The problem with trying to silence false ideas and odious speech is that tyrannies will rush in to silence the truth first of all. Note how in most repressive regimes, that's how Internet firewalls are used.

I think it is no coincidence that the Chinese firewall suppressing information about the Tibetan uprising is happening on the eve of the Lemire case.

Can we tolerate some white supremacism in order to make sure our journalists are free to report on real scandal involving government bodies? Can we tolerate criticism of religions so that people are free to proclaim their faith in the public square?

We need a huge, national discussion about this, free from partisanship, employing the best philosophically grounded legal minds we have. Nothing short of a Royal Commission . . .and a government prepared to follow through with its recommendations....will do.

The sleeping giant is awakening

Update: Ezra Levant dissects Joseph Brean's story here.

Finally. The National Post's Joseph Brean has written the first responsible news report on the abuses of freedom of speech by human rights commissions. Nothing in today's Ottawa Citizen, but I would not be surprised to see other Canwest papers pick up Brean's piece in the next day or two, or publish their own stories.

Hmmmmmm. I wonder whether Canadian Press will send Joan Bryden to the Mar. 25 hearing and what angle she will take. Sadly, her guilt -by- association smear of Liberal MP Keith Martin has been one of the only pieces of actual reportage on the issue until today.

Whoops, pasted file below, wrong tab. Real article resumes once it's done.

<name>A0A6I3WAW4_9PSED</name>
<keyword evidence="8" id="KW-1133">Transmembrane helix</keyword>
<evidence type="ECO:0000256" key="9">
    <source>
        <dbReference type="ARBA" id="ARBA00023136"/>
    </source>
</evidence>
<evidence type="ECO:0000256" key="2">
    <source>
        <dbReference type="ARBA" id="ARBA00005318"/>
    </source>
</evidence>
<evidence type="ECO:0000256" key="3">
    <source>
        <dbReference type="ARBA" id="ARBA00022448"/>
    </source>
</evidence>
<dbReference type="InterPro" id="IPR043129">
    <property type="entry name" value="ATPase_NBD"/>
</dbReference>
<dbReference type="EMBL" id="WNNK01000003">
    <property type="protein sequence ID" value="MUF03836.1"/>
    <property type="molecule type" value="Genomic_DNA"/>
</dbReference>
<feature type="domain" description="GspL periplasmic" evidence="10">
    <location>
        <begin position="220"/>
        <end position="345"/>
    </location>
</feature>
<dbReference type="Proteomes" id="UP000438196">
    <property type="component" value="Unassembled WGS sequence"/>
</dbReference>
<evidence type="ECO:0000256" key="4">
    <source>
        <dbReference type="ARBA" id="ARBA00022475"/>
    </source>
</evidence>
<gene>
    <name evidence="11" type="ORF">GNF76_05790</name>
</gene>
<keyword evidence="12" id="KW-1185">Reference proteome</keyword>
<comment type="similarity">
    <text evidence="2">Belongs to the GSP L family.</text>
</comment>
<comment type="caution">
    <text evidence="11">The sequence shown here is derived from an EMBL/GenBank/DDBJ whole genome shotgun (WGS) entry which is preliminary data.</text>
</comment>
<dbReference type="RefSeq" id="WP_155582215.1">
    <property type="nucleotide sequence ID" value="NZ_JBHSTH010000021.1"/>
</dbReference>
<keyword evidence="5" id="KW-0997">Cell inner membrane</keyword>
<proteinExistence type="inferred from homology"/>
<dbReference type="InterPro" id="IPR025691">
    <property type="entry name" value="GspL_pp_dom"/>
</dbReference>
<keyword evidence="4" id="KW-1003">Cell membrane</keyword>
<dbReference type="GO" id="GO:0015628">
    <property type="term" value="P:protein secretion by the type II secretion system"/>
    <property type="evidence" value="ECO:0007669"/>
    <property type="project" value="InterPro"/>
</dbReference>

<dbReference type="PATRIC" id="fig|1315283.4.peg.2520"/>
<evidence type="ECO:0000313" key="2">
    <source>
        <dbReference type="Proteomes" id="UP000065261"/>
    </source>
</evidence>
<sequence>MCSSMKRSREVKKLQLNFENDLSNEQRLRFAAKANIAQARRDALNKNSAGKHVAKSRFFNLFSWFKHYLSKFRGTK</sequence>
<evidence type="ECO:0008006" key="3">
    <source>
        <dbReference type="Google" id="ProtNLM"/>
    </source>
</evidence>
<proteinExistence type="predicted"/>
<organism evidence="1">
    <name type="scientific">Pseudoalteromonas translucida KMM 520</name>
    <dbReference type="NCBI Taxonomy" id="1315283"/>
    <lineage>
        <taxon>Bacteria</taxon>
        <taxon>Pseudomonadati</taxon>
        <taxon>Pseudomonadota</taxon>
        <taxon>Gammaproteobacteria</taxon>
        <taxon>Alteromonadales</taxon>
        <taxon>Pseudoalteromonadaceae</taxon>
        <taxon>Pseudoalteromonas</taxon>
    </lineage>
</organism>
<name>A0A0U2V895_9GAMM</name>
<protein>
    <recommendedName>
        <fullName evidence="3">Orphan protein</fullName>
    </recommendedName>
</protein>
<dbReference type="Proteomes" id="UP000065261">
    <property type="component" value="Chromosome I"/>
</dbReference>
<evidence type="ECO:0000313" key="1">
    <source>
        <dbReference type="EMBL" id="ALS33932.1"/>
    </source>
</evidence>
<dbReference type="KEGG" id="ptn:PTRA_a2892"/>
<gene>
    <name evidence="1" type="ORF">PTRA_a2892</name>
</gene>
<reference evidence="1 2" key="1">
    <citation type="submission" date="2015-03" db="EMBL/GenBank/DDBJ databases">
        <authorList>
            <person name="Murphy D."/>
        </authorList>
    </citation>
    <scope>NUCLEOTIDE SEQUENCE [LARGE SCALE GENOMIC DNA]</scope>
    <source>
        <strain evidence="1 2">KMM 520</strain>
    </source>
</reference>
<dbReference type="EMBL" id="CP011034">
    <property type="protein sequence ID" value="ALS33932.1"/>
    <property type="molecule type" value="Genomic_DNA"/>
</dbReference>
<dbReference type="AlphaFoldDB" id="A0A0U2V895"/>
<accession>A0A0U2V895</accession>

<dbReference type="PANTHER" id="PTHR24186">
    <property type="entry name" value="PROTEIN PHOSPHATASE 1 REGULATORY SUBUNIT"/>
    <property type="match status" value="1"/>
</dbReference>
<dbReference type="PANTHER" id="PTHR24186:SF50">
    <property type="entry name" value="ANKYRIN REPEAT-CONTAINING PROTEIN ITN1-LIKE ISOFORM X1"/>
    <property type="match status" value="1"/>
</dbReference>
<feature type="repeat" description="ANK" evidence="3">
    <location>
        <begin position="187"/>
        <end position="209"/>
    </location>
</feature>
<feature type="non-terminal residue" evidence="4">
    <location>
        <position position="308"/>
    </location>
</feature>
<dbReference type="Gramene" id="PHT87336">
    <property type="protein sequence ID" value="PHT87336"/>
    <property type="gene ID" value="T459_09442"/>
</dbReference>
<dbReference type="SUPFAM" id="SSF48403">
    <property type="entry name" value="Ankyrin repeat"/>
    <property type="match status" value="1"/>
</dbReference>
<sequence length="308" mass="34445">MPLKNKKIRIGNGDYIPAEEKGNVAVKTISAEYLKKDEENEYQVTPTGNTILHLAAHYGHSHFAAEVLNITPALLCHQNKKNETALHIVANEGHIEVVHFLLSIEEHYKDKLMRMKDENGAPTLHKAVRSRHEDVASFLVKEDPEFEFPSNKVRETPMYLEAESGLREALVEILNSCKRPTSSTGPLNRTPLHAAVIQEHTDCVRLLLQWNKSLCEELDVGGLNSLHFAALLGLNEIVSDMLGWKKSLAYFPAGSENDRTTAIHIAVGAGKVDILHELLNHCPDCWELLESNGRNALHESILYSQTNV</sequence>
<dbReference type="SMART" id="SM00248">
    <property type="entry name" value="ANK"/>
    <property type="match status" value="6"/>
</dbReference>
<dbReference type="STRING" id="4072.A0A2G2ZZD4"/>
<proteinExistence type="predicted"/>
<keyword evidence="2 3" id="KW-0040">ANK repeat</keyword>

Thankfully, many many columnists have repeatedly raised alarms about the abuses of human rights commissions--the fundamental issue facing Canada right now. The Cadman and Mulroney/Schreiber distractions are mere political posturing. The scandal involving human rights commissions is the real enchilada. What's at stake are fundamental freedoms. The outcome could affect any one of the millions of Canadians who use the Internet.

Some salient points from the Brean article:

Critics of section 13.1 argue that its ostensible purpose -- the silencing of a few fringe racists by means less extreme than a criminal prosecution -- presents a dangerous challenge to the constitutional right to free speech. They say allowing for the type of offensive speech it targets is the price we pay for free and open discourse.


It is as if all the cases, legitimate or ridiculous, are to be represented by this one, a most unfrivolous complaint against a prominent distributor of white supremacist propaganda, which threatens to implode not only because of the alleged unconstitutionality of the law, but because of shady investigatory practices.